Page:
While the administration maintains that ObamaCare will make health insurance more affordable for Americans, experts say that won’t be the case across the board – and some people could see their rates soar.
On Wednesday, Health and Human Services Secretary Kathleen Sebelius released an overview of premiums and plan choices, saying “For millions of Americans, these new options will finally make health insurance work within their budgets.”
The administration also said premiums would generally be lower than what congressional budget experts had estimated during debate on the legislation.
But former Congressional Budget Office Director Doug Holtz-Eakin said Thursday, “unfortunately you can go all through that HHS report and not be able to answer the most important question: will my insurance rates go up in 2014?"
"They cherry picked the data in order to highlight the fact that people of low income will benefit under the law," adds Avik Roy of the Manhattan Institute for Policy Research, a New York-based think tank. "But people of middle income will not. And they didn’t really talk about that."
The new law requires the addition of what it calls essential benefits -- a list of things that must be covered and which make insurance more expensive than it is now.
"This report is intended to send the message, 'hey everybody wins, this is a great thing, please show up,"says Holtz-Eakin.
"That's not the reality. The reality is much messier. There's going to be some people who do better. There are going to be a lot of people who do much, much worse."
The Manhattan Institute analyzed rates around the country and found that for people of medium income, costs will soar -- up by as much as 99 percent for men, and up about 55 percent for women.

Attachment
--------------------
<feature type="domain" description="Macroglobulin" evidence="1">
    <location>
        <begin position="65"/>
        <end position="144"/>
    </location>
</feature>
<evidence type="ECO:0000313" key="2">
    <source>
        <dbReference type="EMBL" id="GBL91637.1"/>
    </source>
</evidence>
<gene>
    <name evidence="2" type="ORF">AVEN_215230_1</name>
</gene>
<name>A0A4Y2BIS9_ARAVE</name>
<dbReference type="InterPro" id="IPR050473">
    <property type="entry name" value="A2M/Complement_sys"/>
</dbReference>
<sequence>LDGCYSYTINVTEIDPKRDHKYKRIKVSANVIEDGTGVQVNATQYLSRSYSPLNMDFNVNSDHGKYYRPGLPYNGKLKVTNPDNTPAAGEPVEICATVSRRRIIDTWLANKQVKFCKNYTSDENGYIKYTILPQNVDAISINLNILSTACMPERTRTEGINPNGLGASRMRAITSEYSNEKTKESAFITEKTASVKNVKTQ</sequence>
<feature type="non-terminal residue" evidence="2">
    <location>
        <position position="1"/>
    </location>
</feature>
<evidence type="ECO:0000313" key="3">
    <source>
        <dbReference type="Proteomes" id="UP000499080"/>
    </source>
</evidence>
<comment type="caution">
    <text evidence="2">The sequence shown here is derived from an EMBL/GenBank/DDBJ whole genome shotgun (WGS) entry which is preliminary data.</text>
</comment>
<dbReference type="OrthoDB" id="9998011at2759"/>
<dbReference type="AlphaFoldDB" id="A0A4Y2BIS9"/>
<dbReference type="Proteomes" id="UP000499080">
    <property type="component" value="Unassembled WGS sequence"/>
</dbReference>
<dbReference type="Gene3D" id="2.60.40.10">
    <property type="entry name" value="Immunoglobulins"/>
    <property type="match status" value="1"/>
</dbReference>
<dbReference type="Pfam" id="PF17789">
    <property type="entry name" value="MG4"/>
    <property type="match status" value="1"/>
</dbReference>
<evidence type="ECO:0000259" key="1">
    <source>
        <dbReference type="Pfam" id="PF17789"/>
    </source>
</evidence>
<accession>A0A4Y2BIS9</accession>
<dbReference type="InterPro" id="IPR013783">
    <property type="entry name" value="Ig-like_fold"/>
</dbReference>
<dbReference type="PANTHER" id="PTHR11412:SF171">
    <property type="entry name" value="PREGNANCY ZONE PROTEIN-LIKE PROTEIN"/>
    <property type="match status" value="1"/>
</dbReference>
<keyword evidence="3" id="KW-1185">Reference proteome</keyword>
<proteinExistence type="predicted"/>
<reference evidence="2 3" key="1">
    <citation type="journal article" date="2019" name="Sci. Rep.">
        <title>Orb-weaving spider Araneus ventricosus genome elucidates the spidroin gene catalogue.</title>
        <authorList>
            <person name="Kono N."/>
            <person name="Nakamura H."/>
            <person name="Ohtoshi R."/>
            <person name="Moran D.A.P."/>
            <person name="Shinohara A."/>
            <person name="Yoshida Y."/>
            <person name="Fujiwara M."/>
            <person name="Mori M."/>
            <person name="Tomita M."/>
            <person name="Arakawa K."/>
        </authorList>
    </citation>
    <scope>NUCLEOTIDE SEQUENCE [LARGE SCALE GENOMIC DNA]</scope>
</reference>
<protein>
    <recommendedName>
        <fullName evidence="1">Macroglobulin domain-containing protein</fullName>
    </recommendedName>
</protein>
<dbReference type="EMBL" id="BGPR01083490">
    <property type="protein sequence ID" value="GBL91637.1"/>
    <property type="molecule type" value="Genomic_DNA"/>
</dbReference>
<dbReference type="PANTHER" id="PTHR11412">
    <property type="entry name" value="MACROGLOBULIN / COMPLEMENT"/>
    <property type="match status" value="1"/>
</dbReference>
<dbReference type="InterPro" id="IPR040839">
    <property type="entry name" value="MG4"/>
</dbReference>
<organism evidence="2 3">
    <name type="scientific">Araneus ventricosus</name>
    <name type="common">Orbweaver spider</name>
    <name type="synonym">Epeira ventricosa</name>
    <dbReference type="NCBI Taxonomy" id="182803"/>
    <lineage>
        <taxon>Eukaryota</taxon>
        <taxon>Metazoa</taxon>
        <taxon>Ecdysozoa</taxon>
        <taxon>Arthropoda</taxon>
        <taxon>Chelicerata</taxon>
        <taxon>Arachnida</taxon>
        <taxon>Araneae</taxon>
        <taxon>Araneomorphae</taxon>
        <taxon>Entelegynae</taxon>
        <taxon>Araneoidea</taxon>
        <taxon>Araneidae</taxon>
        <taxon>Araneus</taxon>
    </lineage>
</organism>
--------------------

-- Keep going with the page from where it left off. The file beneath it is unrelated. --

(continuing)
"Even if the average American gets some subsidy, a partial subsidy," says Roy, who authored the study,"that partial subsidy won't be enough to overcome the dramatic increase in the cost of insurance, the underlying cost of insurance ObamaCare imposes on the market."
But insurance premiums are only one part of the puzzle. Most plans also have very high deductibles.
"Do you have a large deductible?" asks Holtz-Eakin. "How much do you have to pay before the insurance starts picking up the cost?"
Analysts expect deductibles to be in the $5,000 to $6,000 range for the lowest level of coverage, the bronze plan.
Dan Mendelson, CEO and founder at Avalere Health in Washington,says,"So, if you're in a bronze plan, the premiums are going to be relatively low, you know, as HHS said, in some cases people won't pay premiums at all.
“But there are going to be very high out of pocket costs and deductibles in some cases are going to be over $5,500."
That means a person with a plan at that level might only pay $100 dollars a month in premiums, as the administration has said.
But depending on medical events, the deductible could add almost $500 dollars a month more, without even counting the co-pays